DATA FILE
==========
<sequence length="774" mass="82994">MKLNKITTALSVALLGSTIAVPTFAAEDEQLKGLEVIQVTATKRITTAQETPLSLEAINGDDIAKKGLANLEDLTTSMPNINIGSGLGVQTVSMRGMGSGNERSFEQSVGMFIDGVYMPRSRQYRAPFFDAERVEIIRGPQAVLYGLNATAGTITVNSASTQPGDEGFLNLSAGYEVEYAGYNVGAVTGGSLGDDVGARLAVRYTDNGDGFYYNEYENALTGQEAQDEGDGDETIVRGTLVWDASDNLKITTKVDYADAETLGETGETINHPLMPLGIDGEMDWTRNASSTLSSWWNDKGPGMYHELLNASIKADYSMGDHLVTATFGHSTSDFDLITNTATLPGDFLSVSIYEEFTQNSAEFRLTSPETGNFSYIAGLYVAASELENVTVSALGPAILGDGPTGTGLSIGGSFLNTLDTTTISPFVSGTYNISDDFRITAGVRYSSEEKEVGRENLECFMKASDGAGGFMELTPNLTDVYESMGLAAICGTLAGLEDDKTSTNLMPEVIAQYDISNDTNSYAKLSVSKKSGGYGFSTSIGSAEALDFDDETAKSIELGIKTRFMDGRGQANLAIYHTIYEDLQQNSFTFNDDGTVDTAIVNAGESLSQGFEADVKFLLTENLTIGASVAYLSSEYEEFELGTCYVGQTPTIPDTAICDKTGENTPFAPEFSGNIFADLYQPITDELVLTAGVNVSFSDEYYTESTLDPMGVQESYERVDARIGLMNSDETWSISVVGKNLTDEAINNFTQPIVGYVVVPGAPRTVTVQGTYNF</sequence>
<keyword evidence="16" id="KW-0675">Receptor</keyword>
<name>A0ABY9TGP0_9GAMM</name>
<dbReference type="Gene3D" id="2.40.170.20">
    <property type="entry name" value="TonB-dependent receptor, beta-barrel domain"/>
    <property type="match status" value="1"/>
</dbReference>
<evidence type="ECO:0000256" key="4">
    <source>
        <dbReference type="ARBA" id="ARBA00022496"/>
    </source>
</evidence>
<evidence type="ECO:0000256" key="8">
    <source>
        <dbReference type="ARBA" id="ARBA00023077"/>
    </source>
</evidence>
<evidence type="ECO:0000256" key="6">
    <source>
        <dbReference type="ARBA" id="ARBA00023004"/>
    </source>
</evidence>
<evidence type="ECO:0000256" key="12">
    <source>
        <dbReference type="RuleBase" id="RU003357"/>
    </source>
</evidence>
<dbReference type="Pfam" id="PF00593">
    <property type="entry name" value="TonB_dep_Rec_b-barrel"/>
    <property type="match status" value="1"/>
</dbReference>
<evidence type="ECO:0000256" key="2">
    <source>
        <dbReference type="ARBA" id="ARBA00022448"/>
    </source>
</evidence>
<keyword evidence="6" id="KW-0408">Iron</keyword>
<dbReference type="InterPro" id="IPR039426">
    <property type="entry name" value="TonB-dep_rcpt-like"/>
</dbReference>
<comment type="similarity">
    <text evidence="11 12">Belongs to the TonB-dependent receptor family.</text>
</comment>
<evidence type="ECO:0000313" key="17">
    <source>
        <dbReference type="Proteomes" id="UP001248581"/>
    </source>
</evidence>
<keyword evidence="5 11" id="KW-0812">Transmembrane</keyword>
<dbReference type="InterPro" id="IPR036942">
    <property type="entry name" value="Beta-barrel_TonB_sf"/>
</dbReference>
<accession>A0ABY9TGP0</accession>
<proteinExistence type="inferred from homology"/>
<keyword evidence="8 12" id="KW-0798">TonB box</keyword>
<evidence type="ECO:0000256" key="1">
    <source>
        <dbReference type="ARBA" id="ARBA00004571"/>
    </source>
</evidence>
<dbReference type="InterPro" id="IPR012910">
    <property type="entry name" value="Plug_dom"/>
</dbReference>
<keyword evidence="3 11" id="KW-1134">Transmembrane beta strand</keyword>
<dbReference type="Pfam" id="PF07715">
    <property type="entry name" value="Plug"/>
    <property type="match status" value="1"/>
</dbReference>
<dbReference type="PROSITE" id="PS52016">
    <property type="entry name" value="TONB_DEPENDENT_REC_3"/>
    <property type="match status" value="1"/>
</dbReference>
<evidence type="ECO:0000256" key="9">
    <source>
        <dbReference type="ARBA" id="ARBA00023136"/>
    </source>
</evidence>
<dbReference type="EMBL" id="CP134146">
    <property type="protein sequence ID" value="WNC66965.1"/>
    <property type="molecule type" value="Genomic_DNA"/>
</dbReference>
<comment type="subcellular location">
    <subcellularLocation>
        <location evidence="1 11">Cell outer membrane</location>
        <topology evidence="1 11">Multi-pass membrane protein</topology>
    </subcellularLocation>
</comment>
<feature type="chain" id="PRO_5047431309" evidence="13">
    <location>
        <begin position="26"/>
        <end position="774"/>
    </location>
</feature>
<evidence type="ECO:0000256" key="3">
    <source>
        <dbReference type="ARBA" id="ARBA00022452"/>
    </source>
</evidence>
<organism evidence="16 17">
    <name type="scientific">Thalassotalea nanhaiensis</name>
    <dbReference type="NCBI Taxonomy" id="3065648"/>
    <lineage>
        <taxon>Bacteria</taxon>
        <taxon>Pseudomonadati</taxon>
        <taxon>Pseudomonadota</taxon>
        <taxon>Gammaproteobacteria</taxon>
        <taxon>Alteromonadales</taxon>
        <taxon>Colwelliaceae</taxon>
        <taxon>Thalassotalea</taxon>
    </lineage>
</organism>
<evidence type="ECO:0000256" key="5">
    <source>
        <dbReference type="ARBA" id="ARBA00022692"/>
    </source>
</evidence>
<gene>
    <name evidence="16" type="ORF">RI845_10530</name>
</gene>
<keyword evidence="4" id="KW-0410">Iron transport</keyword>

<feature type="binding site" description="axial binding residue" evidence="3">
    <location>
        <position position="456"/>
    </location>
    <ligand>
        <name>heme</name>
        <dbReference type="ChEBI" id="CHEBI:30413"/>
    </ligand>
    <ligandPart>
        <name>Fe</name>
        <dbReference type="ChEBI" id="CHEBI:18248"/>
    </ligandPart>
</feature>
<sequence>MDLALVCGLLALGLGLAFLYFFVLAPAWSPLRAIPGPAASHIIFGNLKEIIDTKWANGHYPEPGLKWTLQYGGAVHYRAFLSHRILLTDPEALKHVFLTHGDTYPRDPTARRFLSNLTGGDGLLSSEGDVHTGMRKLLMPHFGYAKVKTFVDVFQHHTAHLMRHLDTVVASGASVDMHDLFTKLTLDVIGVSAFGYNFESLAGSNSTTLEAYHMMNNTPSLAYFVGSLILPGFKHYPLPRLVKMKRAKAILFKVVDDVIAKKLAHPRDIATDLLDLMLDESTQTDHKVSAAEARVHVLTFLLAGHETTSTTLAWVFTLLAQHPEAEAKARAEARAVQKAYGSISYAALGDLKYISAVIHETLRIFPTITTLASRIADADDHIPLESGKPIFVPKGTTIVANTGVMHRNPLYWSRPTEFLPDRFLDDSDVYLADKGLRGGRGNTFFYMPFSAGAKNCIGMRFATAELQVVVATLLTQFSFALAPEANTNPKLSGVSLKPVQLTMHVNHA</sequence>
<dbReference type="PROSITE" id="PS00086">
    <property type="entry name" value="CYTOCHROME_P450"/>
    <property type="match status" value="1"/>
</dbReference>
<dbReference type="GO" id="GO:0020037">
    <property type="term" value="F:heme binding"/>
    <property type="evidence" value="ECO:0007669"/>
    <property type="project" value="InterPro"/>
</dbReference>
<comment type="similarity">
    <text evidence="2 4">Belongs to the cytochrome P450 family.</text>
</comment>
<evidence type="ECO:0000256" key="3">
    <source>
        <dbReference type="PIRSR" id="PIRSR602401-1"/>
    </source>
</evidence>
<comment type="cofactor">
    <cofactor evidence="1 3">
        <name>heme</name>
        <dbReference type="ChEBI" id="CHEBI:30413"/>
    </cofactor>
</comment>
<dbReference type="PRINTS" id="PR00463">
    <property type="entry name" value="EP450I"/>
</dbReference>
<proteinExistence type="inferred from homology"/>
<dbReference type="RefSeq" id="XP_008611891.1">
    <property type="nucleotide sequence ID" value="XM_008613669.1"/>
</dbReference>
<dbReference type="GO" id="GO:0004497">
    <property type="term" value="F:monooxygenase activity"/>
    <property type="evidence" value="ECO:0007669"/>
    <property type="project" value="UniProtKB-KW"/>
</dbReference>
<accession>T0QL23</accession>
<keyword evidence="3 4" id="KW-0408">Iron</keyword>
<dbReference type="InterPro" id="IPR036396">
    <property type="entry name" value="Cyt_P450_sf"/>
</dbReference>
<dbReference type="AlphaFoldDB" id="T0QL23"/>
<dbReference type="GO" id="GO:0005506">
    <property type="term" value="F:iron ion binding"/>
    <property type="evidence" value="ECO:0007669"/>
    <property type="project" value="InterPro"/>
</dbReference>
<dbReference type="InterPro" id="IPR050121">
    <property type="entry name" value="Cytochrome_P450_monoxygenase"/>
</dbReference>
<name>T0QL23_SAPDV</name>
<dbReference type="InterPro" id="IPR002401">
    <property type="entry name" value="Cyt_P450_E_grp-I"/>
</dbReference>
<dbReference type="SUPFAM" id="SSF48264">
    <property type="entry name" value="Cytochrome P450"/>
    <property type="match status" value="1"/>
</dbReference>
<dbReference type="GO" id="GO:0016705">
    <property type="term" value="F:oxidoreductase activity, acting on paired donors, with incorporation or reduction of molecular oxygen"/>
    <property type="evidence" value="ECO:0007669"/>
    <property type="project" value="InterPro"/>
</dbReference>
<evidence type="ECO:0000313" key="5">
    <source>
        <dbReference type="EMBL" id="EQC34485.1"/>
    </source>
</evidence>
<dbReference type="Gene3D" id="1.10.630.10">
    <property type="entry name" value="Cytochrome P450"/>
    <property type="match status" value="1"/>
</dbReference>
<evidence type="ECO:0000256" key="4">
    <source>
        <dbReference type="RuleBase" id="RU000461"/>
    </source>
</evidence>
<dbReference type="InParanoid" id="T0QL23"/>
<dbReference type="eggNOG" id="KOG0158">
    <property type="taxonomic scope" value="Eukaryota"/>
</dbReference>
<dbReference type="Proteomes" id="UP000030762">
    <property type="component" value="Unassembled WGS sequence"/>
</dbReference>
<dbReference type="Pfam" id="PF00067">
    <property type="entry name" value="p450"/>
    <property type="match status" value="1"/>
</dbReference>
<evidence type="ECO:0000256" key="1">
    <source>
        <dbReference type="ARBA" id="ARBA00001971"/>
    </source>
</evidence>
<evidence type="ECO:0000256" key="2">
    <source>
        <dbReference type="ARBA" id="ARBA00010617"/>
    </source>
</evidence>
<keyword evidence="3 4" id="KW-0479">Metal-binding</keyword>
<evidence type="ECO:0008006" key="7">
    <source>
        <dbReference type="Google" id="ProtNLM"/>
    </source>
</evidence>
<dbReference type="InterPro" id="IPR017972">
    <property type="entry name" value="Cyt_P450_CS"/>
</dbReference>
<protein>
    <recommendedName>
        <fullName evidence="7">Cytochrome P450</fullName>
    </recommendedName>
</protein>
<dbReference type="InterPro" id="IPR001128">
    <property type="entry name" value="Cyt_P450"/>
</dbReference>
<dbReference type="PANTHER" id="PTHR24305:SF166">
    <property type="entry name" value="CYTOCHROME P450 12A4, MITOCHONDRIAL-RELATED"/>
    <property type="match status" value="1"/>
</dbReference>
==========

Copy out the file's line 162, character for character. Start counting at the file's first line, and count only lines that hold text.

<dbReference type="RefSeq" id="XP_008611891.1">